• Battle of Agincourt, 1415, from the "St. Alban's Chronicle" (15th century).
    Battle of Agincourt, 1415, from the "St. Alban's Chronicle" (15th century).

Michael Saenger’s latest monograph, Shakespeare and the French Borders of English, is a comprehensive theorization of Shakespeare’s relationship to France. It forges important links among developments in queer theory, feminism, early modern social history, and the study of language. It offers many insights into Shakespeare’s works, including a precise date for the composition of King Lear.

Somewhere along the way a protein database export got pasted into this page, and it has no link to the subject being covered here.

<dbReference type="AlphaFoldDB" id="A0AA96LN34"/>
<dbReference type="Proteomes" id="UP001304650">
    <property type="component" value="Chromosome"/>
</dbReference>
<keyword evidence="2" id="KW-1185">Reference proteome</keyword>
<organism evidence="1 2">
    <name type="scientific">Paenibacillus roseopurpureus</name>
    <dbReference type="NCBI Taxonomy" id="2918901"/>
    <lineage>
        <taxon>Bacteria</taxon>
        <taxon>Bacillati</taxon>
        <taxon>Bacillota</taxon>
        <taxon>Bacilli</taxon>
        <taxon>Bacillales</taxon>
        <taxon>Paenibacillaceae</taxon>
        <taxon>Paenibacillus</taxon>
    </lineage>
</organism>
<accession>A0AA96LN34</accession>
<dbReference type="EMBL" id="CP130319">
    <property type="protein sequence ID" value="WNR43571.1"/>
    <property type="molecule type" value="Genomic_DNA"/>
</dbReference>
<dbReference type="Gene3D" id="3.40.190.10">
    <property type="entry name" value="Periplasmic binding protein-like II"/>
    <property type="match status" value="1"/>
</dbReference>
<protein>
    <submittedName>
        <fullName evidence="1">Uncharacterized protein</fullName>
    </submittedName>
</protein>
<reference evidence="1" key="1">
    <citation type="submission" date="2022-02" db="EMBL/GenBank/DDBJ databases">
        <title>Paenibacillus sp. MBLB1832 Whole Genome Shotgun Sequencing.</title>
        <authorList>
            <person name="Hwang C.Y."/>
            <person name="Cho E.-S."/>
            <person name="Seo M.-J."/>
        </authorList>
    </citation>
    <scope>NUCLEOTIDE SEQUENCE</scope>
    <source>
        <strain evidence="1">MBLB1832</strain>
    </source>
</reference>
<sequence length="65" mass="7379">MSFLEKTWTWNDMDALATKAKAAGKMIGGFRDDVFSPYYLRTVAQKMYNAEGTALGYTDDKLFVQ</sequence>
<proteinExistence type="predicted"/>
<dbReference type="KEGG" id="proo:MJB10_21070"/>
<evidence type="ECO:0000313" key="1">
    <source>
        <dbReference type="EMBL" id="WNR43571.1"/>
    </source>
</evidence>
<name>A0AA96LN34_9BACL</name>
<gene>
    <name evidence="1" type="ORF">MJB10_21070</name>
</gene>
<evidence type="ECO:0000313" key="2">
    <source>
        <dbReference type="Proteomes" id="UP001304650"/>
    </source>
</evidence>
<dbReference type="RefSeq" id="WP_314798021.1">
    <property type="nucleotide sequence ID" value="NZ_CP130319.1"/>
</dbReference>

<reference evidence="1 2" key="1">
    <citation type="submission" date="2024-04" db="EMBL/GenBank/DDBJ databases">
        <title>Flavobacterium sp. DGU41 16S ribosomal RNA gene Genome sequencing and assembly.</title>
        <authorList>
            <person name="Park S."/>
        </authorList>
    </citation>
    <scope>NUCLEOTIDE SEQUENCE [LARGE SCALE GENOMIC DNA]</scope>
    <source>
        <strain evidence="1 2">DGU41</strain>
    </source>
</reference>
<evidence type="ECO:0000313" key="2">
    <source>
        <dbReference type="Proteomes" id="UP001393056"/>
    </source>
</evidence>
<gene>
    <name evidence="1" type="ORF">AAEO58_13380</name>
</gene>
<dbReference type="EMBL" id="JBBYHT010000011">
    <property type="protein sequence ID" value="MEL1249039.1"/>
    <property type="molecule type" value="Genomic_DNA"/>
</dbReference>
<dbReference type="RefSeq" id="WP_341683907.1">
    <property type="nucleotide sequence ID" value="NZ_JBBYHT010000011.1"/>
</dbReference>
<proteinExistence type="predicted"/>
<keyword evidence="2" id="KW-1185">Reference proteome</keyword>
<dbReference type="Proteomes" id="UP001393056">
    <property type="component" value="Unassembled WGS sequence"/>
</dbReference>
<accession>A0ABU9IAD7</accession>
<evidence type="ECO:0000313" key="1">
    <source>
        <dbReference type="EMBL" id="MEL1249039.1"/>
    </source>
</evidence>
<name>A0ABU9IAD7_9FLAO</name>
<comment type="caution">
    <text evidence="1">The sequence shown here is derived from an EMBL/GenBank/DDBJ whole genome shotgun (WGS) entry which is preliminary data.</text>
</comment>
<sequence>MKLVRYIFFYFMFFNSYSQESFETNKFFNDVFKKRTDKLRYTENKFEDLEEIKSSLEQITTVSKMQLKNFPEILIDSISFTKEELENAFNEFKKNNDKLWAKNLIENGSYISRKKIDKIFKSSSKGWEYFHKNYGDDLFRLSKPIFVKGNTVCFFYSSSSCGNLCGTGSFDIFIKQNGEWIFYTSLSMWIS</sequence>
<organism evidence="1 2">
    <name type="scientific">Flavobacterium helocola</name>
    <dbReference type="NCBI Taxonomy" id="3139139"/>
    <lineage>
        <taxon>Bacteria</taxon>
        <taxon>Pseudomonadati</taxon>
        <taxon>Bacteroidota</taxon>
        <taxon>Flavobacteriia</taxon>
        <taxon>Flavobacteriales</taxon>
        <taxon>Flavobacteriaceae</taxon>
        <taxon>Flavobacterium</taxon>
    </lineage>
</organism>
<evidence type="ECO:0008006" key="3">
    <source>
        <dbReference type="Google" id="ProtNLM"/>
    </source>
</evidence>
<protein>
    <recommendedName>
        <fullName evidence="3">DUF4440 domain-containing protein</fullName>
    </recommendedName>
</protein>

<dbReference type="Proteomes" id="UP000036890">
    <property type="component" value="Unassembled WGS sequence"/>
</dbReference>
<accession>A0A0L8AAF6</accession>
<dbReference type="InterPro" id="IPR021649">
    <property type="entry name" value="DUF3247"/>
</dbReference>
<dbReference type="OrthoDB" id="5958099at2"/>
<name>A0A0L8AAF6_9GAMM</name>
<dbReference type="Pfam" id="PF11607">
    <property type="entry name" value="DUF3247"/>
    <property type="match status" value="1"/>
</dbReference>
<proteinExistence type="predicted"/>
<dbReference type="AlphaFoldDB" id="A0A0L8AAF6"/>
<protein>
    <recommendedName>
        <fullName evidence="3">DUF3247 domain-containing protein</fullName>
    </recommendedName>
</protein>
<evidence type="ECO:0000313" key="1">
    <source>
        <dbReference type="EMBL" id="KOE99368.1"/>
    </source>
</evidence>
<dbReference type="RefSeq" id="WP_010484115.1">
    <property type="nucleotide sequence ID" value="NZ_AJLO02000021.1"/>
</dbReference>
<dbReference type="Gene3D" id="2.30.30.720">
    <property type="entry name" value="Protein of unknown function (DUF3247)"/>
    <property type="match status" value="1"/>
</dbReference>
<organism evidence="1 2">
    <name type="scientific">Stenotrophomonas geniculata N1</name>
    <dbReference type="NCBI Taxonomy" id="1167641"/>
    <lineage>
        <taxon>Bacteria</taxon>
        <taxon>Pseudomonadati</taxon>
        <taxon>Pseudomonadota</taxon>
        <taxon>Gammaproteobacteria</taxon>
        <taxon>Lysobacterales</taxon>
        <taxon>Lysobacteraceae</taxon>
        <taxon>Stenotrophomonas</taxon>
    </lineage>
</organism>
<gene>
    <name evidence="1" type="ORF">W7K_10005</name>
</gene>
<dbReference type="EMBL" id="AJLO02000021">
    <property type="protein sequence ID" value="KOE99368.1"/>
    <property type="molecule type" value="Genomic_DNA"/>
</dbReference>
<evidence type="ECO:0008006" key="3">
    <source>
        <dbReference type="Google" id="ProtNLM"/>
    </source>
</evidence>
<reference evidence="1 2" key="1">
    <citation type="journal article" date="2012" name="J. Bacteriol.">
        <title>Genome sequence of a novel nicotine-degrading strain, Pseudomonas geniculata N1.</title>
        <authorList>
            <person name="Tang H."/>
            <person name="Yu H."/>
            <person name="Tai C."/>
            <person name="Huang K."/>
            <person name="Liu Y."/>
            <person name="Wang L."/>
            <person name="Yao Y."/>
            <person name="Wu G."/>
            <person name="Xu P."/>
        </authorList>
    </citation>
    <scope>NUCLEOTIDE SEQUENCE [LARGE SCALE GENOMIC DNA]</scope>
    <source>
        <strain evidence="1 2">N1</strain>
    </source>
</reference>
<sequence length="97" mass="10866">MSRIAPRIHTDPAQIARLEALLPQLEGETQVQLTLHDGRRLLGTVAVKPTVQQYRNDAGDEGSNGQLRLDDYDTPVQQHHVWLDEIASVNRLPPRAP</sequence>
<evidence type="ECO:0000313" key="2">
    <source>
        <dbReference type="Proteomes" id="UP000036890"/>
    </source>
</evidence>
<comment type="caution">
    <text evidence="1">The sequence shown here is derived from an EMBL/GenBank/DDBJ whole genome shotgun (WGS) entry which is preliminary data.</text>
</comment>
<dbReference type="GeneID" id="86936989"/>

Early modern England owed a deep historical, lexical, and cultural debt to France. Despite this debt, England was anxious to assert itself amid the new and unstable climate of the Reformation, the Renaissance, the book trade, the growth of commerce, and the development of the early modern nation. In order to do so, England pursued a series of conflicting advancements: to learn French, to study Anglo-French history, and to glorify England. Shakespeare and the French Borders of English emerges from an interdisciplinary conversation about theories of translation and the role of foreign language in fiction and society. By analyzing Shakespeare’s treatment of France, Saenger interrogates the cognitive borders of England–a border that was more dependent on languages and ideas than it was on governments and shorelines.


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